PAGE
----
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Planning is the essential first phase in developing a comprehensive health, safety, and environmental (HSE) data management information system that is integrated into other business processes. Proper planning involves the collection, analysis, and incorporation of multiple inputs from various functional areas of the company into a concise Implementation Plan. Effective planning includes obtaining requirements, analyzing needs, and creating and prioritizing tasks.

Planning may also include the creation of a cross-functional team to help ensure success and facilitate the PLAN-DO-CHECK-ADVANCE processes, as well as an understanding of technology standards and your company’s existing HSE systems.

The value of proper planning to your business is the reduction of information silos, increased efficiency, and assurance that health, safety and environmental processes are contributing to improved corporate performance.

 Key Concepts  
  • The company's strategic business plan is a critical input into the HSE-MIS planning process.
  • Integration of business processes, specifically HSE processes, should be the focus of planning.
  • Consider Global Considerations (e.g. different systems, language, strategies, time, culture).  
  • A cross-functional team consisting of HSE-impacted functions across the company, such as operations and purchasing, should be the central team for the project. Team member selection is critical to success.
  • The cross-functional team champions the HSE-MIS Plan throughout its development and implementation.
  • Developing success measures during the PLAN phase is important. How will success be identified and measured?
  • HSE and the information system functions have a special partnership throughout the PLAN, DO, CHECK and ADVANCE phases in making sure the HSE-MIS objectives and success metrics are well-defined and achieved.


  • Effective planning helps align the agendas of multiple and global business units within a company — reducing information silos.
  • Proper planning enables HSE to focus on supporting company-wide needs and goals.
  • Proper planning leads to fewer reworks and scope adjustments — saving money and time.
  • The planning process helps functional areas internalize HSE objectives and values company-wide.
 Practical Advice  
  • Obtain and maintain appropriate management support throughout the process, including upper management, senior HSE business management, and functional area sponsors.  
  • Identify an individual company sponsor, preferably within upper management, who has ultimate responsibility for HSE-MIS plan success.
  • Communicate the HSE vision effectively to all business functions as well as HSE professionals in the company. Invest time in conveying the vision and implementation strategies to HSE site personnel.
  • Include Global Considerations depending on the objectives of the HSE-MIS Plan.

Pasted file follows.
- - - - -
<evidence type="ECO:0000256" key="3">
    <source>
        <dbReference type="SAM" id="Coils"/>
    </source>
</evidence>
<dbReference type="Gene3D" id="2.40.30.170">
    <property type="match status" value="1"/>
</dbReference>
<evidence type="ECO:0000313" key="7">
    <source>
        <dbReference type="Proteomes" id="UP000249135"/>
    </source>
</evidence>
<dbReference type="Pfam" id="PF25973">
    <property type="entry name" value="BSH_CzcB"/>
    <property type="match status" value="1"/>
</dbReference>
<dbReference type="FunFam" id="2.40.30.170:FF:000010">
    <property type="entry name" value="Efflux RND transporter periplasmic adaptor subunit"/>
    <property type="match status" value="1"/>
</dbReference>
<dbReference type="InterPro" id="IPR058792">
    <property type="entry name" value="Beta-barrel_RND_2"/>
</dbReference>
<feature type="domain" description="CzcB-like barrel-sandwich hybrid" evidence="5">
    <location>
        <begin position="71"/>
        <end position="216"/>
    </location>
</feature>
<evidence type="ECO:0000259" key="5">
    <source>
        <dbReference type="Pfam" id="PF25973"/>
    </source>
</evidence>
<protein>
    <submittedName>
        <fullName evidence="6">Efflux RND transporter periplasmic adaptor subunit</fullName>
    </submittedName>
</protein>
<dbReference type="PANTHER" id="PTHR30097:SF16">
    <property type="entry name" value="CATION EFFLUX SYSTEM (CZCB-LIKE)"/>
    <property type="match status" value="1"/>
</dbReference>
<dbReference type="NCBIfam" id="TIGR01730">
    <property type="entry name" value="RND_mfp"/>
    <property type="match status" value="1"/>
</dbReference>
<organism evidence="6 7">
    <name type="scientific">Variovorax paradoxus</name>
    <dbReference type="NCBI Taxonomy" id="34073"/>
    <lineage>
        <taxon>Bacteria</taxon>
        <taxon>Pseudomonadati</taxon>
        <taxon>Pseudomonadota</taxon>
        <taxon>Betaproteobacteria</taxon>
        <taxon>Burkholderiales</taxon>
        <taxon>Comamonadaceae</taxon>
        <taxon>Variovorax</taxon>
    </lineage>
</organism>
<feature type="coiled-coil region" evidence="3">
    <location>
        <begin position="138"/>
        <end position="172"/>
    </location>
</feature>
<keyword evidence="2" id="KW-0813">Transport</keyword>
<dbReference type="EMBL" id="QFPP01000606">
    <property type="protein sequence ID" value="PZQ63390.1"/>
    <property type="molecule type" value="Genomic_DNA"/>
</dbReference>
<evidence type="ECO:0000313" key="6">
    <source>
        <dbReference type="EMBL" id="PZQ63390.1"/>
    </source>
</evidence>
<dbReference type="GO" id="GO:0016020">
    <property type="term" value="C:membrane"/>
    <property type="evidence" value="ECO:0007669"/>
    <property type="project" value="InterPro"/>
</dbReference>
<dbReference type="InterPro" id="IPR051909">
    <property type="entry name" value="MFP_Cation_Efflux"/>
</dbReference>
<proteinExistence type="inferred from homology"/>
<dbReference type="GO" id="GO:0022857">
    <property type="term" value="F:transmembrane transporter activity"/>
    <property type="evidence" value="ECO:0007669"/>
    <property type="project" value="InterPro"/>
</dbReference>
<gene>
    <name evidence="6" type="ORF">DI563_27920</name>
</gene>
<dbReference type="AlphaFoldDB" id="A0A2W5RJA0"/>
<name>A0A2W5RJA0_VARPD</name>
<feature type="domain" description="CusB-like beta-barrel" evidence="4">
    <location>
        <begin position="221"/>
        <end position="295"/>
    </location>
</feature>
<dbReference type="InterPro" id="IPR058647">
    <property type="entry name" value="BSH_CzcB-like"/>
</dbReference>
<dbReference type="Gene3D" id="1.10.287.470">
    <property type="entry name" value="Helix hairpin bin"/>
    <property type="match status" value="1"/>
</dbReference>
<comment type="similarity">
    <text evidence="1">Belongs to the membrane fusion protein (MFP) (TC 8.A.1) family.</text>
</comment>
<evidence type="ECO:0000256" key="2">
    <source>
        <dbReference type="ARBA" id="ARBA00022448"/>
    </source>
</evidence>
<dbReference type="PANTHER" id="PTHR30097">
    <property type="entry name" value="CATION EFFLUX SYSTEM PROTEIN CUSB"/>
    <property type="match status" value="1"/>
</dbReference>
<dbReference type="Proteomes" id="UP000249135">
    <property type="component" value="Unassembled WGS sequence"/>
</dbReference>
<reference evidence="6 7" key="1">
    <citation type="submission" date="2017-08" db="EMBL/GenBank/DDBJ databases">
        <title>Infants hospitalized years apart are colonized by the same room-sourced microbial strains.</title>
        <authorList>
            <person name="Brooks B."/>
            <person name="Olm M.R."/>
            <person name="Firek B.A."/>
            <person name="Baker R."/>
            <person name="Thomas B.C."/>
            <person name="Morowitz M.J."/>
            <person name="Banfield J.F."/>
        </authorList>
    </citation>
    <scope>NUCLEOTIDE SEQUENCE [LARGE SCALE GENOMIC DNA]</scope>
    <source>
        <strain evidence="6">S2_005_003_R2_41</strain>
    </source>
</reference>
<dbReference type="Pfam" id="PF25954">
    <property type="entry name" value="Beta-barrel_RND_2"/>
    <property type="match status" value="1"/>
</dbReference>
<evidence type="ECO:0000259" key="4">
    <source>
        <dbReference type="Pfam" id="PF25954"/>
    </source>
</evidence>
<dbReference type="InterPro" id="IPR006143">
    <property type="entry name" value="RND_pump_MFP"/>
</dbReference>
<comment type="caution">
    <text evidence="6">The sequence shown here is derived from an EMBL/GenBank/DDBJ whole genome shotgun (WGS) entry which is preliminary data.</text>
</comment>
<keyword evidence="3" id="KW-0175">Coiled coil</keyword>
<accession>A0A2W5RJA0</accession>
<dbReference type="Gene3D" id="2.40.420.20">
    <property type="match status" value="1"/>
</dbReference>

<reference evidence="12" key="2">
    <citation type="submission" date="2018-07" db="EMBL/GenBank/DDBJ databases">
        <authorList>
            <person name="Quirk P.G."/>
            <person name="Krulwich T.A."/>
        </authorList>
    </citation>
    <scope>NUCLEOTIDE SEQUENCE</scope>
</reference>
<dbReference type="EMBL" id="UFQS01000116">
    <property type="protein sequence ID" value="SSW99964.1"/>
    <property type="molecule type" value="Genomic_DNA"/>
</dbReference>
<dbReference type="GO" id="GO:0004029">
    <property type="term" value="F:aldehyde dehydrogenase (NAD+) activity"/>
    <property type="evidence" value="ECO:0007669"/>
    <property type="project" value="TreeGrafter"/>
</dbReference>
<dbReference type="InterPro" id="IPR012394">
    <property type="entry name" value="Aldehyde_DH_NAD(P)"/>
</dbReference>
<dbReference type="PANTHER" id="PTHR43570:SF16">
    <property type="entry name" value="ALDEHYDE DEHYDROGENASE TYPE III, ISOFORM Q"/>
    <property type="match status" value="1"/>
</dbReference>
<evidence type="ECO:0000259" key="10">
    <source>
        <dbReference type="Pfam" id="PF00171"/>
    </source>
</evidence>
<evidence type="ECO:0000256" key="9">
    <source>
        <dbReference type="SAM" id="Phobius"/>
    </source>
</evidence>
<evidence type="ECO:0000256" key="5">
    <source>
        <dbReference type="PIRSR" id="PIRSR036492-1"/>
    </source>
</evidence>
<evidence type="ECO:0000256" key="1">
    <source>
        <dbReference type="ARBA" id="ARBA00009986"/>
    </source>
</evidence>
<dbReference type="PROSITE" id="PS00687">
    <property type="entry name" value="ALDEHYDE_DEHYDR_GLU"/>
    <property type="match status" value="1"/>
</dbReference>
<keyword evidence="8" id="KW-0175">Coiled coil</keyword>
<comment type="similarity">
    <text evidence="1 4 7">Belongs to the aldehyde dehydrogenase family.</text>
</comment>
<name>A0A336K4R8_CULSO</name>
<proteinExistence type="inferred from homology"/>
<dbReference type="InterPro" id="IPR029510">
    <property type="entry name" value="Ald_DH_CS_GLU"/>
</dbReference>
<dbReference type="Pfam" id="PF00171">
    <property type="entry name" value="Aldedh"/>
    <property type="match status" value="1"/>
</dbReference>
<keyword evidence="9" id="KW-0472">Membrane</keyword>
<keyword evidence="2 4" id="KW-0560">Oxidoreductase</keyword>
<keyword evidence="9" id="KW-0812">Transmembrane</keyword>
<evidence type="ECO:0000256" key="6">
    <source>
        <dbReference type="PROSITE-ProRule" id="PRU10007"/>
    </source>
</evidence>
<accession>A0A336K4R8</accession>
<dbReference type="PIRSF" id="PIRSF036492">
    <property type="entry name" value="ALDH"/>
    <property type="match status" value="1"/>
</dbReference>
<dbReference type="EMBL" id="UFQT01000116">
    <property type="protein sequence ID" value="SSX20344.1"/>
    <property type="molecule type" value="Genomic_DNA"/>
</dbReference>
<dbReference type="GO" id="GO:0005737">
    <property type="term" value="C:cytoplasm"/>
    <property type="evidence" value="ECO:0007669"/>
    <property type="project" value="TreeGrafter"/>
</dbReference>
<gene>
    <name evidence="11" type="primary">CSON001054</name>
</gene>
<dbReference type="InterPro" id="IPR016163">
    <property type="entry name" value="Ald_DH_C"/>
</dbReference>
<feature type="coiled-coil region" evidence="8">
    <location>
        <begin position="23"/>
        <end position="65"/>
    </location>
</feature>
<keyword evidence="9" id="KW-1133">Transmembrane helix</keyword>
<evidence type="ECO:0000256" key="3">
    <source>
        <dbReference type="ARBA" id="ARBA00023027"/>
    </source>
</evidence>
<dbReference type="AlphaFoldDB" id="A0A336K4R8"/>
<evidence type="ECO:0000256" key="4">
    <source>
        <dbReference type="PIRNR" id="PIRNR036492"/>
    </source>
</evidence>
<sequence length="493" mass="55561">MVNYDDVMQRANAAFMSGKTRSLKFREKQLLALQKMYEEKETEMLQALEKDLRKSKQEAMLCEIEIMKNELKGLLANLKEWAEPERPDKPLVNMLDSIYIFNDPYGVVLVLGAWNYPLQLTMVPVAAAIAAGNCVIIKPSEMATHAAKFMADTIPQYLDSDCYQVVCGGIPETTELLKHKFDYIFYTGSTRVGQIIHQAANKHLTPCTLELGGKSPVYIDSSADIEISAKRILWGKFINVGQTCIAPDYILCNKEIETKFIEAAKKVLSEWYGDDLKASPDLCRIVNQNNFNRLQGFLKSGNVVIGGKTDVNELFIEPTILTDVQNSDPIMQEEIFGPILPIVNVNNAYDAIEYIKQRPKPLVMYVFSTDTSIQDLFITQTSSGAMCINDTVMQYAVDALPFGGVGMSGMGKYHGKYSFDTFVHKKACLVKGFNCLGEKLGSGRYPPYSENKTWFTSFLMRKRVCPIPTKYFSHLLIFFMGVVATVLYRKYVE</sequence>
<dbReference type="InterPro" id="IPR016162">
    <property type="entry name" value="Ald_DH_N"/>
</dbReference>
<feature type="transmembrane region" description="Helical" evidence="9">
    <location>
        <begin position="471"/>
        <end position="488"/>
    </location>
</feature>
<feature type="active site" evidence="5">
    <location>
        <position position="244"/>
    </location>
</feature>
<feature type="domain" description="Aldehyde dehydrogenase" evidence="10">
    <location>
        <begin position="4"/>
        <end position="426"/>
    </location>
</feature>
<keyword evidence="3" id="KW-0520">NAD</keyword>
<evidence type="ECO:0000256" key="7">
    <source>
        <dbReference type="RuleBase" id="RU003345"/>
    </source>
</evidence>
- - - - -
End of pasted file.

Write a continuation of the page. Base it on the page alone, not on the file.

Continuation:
• Seek out HSE champions at each implementation site.
  • Avoid technical and regulatory jargon. Use business language with the cross-functional team, executive management, and those responsible for financing the system. Minimize functional area vocabularies and acronyms in favor of a shared business language. A consistent business language will also help to convey the business value of HSE-MIS initiatives.
  • Define metrics early in the planning process and tie metrics directly to business objectives or impact statements. Be sure business objectives are detailed for HSE, each of the functional areas, and the company at large.
  • Document and articulate benefits throughout the planning process. Articulate benefits, tangible and intangible, in terms of financial and environmental impacts to support HSE-MIS justification.
  • Use technology that is most cost-effective for the defined needs. Before pursuing new technologies, evaluate existing, proven technology that may be a viable solution for short- or mid-term business goals.
  • Avoid skipping steps and “jumping” to the solution. Invest the necessary time up front to get buy-in from other functional areas.
  • Identify when it is time to get to the solution. Avoid going too far into the planning process. The objective is to deliver a system, not solely to plan one.
  • Use a planning model when developing complex information systems. Use strategic thinking to coordinate, communicate, and drive the cross-functional team toward innovative HSE-MIS solutions.
  • Develop and maintain partnerships with functional area managers. Rely on the expertise of the cross-functional team. Maintain partnerships to ensure that sponsors and owners are synchronized and aligned during system implementation.
  • If functional or sponsorship reorganization occurs during the Plan or Do phases, obtain new sponsorship understanding and commitment. If this is not forthcoming, evaluate the current direction and consider delaying the process until commitment is secured.
  • Set ambitious milestones, but ensure that the milestones are achievable and measurable.

  Case Studies  


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